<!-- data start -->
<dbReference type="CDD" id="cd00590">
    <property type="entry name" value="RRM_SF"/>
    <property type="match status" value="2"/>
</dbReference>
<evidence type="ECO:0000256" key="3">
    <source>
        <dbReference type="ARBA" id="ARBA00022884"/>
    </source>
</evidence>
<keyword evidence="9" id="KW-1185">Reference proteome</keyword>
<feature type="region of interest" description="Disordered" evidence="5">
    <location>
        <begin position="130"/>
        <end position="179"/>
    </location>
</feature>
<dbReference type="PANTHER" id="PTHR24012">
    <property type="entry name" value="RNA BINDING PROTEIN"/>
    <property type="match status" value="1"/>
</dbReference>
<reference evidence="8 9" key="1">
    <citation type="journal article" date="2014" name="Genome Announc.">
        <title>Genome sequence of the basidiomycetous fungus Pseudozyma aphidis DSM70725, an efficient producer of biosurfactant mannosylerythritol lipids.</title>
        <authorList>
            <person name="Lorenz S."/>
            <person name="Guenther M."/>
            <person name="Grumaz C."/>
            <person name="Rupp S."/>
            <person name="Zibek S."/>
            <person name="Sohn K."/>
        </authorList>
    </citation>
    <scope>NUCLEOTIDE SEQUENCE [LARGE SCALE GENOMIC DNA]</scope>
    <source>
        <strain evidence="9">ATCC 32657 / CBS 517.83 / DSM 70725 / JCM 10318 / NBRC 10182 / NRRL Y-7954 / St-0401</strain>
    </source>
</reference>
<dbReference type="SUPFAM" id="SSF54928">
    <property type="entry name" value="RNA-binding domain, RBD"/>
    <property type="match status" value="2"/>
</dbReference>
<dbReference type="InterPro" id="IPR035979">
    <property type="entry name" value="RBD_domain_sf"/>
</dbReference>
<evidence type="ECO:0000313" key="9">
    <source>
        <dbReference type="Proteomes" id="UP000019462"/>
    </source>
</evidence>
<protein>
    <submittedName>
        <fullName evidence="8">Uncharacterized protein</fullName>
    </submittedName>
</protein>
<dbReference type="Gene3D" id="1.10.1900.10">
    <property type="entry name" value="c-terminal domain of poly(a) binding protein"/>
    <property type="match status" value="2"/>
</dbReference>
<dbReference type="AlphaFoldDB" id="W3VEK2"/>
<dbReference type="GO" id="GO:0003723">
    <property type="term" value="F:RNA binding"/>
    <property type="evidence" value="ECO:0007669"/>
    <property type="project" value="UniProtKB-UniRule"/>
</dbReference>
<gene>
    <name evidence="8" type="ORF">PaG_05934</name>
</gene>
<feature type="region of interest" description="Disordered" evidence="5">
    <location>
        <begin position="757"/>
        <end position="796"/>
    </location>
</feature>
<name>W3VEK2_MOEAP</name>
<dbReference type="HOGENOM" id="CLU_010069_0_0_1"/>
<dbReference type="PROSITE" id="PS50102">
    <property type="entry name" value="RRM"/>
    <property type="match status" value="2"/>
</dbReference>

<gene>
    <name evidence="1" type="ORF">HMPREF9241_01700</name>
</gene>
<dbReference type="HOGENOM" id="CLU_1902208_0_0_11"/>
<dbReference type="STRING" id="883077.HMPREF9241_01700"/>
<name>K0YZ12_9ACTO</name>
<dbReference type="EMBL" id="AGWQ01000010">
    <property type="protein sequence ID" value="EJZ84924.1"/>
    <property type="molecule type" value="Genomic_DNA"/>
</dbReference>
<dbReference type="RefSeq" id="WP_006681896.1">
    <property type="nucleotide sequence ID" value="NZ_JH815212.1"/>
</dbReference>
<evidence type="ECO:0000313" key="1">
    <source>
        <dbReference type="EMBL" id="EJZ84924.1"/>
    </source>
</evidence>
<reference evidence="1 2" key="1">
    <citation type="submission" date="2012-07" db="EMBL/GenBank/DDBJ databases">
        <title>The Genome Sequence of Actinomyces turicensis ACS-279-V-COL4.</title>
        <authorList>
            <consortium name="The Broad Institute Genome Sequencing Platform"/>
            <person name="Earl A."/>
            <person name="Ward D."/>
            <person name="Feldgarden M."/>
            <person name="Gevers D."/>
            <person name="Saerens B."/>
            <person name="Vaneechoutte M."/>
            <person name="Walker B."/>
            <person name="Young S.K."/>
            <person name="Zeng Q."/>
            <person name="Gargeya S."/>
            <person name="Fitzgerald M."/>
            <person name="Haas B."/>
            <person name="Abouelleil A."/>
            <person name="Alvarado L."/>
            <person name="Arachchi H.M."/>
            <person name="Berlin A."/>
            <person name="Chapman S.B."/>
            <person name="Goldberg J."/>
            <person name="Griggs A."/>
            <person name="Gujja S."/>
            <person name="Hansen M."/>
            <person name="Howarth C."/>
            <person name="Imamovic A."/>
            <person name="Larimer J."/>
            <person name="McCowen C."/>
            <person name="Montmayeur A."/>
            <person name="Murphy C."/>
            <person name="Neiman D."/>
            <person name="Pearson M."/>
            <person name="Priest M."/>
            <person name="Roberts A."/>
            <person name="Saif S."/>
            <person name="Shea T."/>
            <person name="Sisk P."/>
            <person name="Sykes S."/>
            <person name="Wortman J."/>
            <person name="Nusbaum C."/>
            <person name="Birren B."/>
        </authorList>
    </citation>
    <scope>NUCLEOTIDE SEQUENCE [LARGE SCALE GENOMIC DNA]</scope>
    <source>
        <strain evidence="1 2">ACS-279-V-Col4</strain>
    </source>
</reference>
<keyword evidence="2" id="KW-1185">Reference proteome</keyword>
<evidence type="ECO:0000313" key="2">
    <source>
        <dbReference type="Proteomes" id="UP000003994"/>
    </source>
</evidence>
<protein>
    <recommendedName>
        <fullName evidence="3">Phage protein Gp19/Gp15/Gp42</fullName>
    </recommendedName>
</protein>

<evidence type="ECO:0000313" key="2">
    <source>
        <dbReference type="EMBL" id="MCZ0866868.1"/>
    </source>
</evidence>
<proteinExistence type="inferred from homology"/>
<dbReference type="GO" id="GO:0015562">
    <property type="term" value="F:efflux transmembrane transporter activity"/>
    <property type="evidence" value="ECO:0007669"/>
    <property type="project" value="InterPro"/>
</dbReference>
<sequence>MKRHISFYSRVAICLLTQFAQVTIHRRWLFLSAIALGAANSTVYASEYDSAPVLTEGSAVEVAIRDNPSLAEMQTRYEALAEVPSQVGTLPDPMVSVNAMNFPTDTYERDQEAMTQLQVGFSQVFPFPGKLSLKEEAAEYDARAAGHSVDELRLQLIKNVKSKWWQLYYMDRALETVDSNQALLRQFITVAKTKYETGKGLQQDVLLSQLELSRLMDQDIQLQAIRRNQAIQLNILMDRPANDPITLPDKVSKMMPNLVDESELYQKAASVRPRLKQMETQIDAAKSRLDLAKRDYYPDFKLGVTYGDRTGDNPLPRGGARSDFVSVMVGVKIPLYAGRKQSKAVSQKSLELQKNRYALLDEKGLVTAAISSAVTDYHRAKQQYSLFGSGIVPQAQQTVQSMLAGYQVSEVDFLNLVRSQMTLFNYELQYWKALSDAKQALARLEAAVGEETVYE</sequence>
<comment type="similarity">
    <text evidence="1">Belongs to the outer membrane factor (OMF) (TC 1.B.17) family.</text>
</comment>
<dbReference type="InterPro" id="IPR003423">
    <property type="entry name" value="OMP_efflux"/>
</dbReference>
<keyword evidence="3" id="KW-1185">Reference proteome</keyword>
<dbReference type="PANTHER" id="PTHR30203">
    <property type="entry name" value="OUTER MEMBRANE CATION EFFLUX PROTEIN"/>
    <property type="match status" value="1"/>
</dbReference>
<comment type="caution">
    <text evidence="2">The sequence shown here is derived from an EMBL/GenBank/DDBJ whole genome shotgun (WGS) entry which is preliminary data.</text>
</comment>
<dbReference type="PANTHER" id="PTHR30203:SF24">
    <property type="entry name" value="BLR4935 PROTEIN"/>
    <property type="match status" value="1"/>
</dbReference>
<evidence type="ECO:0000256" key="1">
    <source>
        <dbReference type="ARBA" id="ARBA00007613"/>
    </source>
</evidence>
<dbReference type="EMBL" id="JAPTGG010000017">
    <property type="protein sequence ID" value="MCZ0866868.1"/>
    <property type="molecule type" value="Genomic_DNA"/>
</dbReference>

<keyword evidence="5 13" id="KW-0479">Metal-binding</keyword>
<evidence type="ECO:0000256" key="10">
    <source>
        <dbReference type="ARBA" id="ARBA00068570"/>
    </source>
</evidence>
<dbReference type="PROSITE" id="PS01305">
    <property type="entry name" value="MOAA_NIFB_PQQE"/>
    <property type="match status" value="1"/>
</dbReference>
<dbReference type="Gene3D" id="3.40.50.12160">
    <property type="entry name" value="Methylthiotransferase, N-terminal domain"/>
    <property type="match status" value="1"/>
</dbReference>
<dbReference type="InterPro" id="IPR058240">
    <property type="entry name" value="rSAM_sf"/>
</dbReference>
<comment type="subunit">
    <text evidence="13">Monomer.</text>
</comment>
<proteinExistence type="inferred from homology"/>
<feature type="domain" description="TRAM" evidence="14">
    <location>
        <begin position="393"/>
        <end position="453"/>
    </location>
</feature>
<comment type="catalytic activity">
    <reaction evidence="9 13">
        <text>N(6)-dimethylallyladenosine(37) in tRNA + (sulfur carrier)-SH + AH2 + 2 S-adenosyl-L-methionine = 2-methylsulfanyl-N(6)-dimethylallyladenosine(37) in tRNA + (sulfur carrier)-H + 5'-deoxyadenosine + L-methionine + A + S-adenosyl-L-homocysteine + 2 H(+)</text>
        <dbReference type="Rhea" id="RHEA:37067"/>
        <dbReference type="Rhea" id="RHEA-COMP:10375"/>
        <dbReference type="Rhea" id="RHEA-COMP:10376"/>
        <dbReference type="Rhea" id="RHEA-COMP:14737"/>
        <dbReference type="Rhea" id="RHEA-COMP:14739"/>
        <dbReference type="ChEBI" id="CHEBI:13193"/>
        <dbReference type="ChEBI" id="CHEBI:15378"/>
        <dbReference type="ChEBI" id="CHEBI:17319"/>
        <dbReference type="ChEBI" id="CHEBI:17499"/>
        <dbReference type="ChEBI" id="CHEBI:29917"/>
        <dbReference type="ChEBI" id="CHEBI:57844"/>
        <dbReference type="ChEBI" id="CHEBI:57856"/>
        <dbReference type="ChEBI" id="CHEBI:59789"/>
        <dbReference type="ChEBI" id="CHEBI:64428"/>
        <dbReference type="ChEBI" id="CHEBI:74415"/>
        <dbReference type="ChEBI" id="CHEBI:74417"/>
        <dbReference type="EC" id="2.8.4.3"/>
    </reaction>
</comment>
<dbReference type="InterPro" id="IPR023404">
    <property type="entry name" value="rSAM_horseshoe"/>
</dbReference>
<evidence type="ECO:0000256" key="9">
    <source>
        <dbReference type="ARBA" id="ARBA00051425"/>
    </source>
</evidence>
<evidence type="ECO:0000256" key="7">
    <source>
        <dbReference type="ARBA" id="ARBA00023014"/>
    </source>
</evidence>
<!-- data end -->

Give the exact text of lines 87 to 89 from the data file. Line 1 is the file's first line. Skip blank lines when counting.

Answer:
    <property type="protein sequence ID" value="EJZ84924.1"/>
    <property type="molecule type" value="Genomic_DNA"/>
</dbReference>